This module provides two generic routines to handle the complexities of installing and handling Faults when a complete Task context is required for them.
This function sets up a mini-environment inside the Executive's LDT:
- It allocates RAM for a Stack for the Handler, and adds it to the LDT;
- It allocates RAM for a TSS, and initializes it to point to the Fault Handler;
- It adds the new TSS to the GDT, and an alias to the TSS in the LDT;
- It updates the Fault's entry in the IDT to point to the new TSS with a Task Gate.
This function is assumed to be called by the Handler installed above:
- It checks to see if Interrupts are OK (see below);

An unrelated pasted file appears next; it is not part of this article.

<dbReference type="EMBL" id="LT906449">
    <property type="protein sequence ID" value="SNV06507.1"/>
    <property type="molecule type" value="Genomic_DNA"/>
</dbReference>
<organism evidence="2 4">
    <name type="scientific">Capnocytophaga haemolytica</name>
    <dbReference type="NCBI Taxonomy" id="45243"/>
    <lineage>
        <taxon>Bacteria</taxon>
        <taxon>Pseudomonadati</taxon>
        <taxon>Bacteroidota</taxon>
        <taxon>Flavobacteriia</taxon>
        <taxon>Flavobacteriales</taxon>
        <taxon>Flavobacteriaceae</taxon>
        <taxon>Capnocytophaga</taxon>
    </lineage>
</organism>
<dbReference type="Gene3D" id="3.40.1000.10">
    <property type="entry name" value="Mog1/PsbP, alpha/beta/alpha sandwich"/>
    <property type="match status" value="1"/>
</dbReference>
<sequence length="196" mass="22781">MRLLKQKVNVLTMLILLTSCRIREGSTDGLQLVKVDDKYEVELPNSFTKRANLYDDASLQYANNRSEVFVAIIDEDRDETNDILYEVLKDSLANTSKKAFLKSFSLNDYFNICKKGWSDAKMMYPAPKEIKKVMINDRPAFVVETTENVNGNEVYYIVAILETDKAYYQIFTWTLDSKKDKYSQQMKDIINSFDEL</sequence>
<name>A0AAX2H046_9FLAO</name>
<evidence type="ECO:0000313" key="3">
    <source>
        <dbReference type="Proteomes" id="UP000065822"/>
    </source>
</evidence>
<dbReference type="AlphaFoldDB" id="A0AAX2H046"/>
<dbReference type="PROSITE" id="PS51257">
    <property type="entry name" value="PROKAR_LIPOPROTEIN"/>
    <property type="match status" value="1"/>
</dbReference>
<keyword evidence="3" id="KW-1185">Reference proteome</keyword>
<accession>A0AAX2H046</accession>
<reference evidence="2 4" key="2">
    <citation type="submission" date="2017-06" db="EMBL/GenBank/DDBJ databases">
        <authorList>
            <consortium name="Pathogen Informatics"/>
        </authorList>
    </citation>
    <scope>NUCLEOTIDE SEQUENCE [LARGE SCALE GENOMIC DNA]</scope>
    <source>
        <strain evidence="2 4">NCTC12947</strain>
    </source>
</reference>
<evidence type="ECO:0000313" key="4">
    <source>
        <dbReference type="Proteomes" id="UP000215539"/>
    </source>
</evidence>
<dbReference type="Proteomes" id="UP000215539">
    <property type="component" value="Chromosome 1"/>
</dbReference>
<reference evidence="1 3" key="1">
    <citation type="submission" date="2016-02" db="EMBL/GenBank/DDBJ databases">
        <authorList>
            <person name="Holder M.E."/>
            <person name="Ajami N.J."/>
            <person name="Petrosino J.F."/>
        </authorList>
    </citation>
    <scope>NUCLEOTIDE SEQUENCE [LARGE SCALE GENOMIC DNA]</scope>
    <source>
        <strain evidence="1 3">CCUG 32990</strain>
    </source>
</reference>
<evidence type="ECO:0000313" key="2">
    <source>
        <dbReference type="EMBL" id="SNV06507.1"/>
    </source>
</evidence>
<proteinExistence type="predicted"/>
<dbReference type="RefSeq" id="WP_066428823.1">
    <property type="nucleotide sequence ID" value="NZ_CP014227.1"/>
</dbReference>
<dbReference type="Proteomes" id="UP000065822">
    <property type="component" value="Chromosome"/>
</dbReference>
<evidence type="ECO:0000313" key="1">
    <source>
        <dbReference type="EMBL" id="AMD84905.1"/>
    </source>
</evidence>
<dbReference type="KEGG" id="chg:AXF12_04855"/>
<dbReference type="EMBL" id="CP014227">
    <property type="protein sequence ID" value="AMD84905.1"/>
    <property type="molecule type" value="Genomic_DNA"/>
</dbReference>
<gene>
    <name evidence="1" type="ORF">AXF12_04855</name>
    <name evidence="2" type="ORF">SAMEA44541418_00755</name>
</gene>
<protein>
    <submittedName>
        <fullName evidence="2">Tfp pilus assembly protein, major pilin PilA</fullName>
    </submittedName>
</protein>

- It then references its own TSS alias, to fish out the Backlink Task field. It's a pity that Task State Segments aren't readable by Supervisor code - this is what the Alias created above is for;
- It then brute-force copies the Descriptor for the Faulting TSS from the GDT into the (reserved) Fault Alias - that copies the
- It then updates the Fault Alias to be a mere Data Descriptor, all ready for the generic Fault handler to fish out the register values for the Faulting Task;
- It then
CALLs the generic Fault handler - a
FARcall since it's in the Global Interrupt Code Segment, rather than this Local Code;
- Upon return, it fixes up the Stack and
RETurns for the next Fault.
I assume that the user may want to invoke the Debugger while the registers are being shown, which requires the Keyboard - but unfortunately the Fault might have occurred during the servicing of an interrupt!
Here's the scenario:
- The Stack is very close to its Limit.
- A Timer interrupt occurs, which
EIPonto the Stack. The Stack is now full!
- The Timer handler needs